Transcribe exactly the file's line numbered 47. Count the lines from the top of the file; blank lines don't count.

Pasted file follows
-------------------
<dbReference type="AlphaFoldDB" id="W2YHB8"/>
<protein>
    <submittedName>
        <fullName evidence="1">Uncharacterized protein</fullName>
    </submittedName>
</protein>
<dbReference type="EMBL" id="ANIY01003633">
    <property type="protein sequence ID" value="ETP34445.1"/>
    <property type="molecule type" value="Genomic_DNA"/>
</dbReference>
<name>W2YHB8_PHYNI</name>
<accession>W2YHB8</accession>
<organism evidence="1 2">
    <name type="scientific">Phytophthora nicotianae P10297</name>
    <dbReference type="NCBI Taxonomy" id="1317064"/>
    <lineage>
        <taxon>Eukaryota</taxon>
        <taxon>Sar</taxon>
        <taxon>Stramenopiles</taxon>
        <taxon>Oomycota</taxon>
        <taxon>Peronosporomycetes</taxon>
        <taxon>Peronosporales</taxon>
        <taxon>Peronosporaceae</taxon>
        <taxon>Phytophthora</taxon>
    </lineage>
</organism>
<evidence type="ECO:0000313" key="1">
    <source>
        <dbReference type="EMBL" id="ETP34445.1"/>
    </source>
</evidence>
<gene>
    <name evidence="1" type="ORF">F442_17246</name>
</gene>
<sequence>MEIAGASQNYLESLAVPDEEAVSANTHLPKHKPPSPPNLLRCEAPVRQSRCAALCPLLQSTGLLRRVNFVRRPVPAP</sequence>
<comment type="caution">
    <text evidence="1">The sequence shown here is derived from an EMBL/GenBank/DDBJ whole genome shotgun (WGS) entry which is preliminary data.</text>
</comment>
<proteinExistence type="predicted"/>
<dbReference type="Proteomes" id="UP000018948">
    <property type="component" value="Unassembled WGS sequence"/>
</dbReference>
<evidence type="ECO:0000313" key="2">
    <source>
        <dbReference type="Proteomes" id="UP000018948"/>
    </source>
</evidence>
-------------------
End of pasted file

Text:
</evidence>